If you grew up in the 1990s, there’s a high chance that Space Jam was one of the films you watched religiously. I was one of those people and I can tell you that a large part of the appeal laid in its concept. Take one of the biggest athletes in the world – in this case, Michael Jordan – pair him off with the wild and whacky Looney Tunes, and let chaos ensue. And it seemed to be a winning formula. Not only was the film a massive box office success, but its soundtrack won a pair of Grammys and its official website continues to thrive to this day. Surely it wouldn’t be a difficult task to craft a sequel.

And yet that’s exactly what happened. Over the years, Warner Brothers attempted to follow up Space Jam with a number of sequels, and the first attempt took place shortly after the success of the original film. Once again, Jordan would have joined forces with Bugs Bunny and the rest of the Looney Tunes in order to win a basketball game – but there was a new villain in the mix. Instead of the alien Monstars, Jordan, and the Tunes would have faced off against a strange new alien named Berserk-O.


Michael Jordan Wouldn’t Sign on to the ‘Space Jam’ Sequel

Bill Murray, Bugs Bunny, Michael Jordan, and Lola Bunny in a huddle
Image via Warner Bros.

Both Joe Pytka and Tony Cervone, who directed the live-action and animated segments of the first Space Jam, were attached to the sequel. Cervone also brought his fellow animator and co-collaborator Spike Brandt on board, while Mel Brooks was approached to voice Berserk-O. But things fell through when one of the producers failed to secure Jordan’s involvement. “I felt the whole point of it was – like a lot of sequels – just to cash in on the success of the original,” artist Bob Camp, who designed Berserk-O, said while discussing the sequel’s final fate. “It wasn’t like it was a great idea that people wanted to make a movie out of. It was just, ‘Hey, Michael Jordan is a cash cow! Let’s milk him for all we can!’”

RELATED: Over 200 Classic ‘Looney Tunes’ Shorts Pulled From HBO Max

No One Knew What ‘Space Jam’s Sequel Was About

Wayne Knight in Space Jam
Image via Warner Bros.

There were other problems besides the lack of Jordan. For starters, no one knew exactly what the Space Jam sequel would be about. “They didn’t really talk to me about it,” Camp said when he discussed designing Berserk-O. “They just said draw him.” Camp also had a brief and rather unpleasant interaction with Pytka, who was well known for his fiery outbursts. And the ironic part is that even though he didn’t get involved in the Space Jam sequel, Jordan continued to do a series of commercials where he starred alongside the Looney Tunes.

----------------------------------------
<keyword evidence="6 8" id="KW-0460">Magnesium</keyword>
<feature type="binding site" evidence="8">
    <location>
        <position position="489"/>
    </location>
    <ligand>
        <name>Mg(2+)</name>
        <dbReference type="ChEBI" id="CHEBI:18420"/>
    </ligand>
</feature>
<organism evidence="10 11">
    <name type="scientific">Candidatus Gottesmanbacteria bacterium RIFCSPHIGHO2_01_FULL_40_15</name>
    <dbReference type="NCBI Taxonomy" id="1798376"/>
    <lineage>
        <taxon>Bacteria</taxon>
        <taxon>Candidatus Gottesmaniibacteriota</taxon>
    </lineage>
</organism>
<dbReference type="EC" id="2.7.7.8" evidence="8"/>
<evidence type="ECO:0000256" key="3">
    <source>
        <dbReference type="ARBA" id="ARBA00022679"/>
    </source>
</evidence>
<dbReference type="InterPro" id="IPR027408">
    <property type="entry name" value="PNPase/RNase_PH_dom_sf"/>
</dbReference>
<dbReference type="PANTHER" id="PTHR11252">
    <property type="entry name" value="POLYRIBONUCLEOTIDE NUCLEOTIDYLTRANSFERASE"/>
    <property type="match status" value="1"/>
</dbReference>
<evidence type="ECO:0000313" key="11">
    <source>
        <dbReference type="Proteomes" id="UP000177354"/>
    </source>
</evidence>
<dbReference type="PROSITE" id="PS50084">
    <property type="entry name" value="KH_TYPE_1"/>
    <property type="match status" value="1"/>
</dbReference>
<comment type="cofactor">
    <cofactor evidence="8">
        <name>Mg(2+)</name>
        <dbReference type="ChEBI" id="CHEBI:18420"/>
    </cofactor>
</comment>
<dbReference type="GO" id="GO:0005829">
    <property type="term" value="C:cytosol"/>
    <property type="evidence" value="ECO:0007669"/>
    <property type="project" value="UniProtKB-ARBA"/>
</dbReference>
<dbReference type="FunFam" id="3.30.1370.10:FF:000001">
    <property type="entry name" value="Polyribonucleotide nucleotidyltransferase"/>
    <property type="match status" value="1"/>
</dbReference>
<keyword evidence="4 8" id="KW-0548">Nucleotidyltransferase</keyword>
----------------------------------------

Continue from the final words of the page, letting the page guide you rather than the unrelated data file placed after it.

Undaunted, Warner Bros. went back to the drawing board. Since Jordan was off the table, the studio decided to turn to other major athletes – with one in particular at the top of the list. Pytka recalls that Warner Bros. attempted to pitch him on a Space Jam sequel that would have Tiger Woods in a major role. But he turned it down as he hated the idea and felt that Woods would never match Jordan’s charisma. “Bugs Bunny and the Looney Tunes, they got rejuvenated because of Michael. There will never be another Michael Jordan. There’s only been two athletes with that kind of charisma: Michael Jordan and Muhammad Ali,” he said during an interview celebrating the film’s 20th anniversary. Robot Chicken – a show that airs on the WB-owned Cartoon Network under Adult Swim – would present its own raunchy take on this scenario.

The Looney Tunes would return to the big screen in 2003 with Looney Tunes: Back In Action, which initially began life as a project titled Spy Jam – and with Jackie Chan attached, no less! Production on Spy Jam and Race Jam – which would have featured NASCAR icon Jeff Gordon – were halted when Back in Action started filming, though WB would approach Tony Hawk for a project appropriately titled Skate Jam. Unfortunately, Back In Action flopped at the box office and Skate Jam was shelved.

‘Space Jam’ Finally Got Its Sequel

LeBron James and Bob Bergen as Tweety Bird in Space Jam: A New Legacy
Image via Warner Bros. Entertainment Inc.

Eventually, Space Jam would finally get its sequel with Space Jam: A New Legacy. Once again, a basketball superstar would join forces with the Tunes; this time it was LeBron James, who was playing to save his son from a malevolent computer program called Al G Rhythm (Don Cheadle). And much like its predecessor, A New Legacy was met with scathing critical rebuke – this time centered around the fact that people felt like it was essentially a gigantic ad for Warner Bros’ film catalogue. After all this time, it looks like the first Space Jam will serve as a case of capturing lightning in a bottle.

Space Jam: A New Legacy is available to stream on HBO Max. Looney Tunes: Back In Action is available to stream on Tubi.

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